Way Forward in Punjab

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The situation in Punjab has now become untenable. Every few days, the government or the opposition doss what it can to foul the other’s plans with only one obvious effect: that the most important province in the country is non-functional; and it’s been that way for more than a quarter now. Every time, and after every court order, it seems that the province might finally find some stability and direction. But each time, it turns out that the principal political parties leverage the court’s rulings, which more often than not are pretty contentious themselves, to further undermine and subvert the system to either grab or reclaim power.
Surely, this cycle has reached its end. The supreme court is expected to put the final seal on who will be the Punjab chief minister on Monday. But, there’s more. Political differences have now reached the kind of fever pitch that they invariably spill out on the streets, and while PTI has every right to contest proceedings it considers unfair and unconstitutional, it’s also very clear that it will use its popularity to launch vicious street protests if it does not like what it sees. And it does not matter to it whether it is political opponents or central state institutions on the other side. This is increasingly becoming a civic problem as well, not just a political one.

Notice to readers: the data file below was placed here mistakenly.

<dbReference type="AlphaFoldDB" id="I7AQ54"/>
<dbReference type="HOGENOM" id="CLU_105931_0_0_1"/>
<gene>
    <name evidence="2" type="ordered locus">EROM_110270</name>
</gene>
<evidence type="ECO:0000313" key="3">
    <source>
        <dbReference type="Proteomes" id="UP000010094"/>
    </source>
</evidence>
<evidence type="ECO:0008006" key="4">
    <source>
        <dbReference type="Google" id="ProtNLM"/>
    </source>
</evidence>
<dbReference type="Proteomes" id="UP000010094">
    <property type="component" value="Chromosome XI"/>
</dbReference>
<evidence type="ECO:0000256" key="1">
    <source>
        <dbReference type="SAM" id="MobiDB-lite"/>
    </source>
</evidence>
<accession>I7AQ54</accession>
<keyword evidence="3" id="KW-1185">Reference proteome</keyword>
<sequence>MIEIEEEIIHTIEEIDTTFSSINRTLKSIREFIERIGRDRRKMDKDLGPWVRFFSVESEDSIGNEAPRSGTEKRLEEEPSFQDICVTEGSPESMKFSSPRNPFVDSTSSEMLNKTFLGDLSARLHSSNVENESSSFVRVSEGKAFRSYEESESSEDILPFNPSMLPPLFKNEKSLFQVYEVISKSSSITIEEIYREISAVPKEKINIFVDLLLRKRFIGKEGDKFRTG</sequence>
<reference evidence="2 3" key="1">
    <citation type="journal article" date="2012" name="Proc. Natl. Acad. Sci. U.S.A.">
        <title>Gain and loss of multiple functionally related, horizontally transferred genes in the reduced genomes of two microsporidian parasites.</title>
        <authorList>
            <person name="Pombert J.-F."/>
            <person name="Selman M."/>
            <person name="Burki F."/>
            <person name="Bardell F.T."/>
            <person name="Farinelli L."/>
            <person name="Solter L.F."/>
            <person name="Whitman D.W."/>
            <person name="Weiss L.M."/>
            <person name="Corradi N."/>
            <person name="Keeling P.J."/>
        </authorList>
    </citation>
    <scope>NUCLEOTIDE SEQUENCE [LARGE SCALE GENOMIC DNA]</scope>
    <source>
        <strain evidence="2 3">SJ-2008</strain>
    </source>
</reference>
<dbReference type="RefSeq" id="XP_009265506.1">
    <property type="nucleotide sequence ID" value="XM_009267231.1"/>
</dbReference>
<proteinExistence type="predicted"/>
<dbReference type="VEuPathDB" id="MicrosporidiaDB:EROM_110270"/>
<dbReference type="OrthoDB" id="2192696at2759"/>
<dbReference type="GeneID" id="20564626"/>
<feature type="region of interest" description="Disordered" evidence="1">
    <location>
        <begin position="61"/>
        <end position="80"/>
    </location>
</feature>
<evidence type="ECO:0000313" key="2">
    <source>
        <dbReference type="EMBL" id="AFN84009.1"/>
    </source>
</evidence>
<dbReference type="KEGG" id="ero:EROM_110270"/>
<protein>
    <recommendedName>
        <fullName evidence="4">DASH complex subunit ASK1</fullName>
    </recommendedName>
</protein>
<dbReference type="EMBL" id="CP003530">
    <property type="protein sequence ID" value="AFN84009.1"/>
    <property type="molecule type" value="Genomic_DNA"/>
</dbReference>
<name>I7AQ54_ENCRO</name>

It’s also going to be very important, whenever the dust settles, to evaluate just where such frequent visits to the superior judiciary have left the political system. Parliament is supreme in representative government precisely because it is considered to be responsible and empowered enough to solve legislative problems through the legislature. The judiciary, too, must have felt by now that putting the constitution under the microscope so often sometimes blurs the line between interpreting the constitution and rewriting crucial parts of it.
There is only one way forward in Punjab. The court must not only put an end to this circus on Monday but also ensure that everybody remains within their constitutional bounds from here on.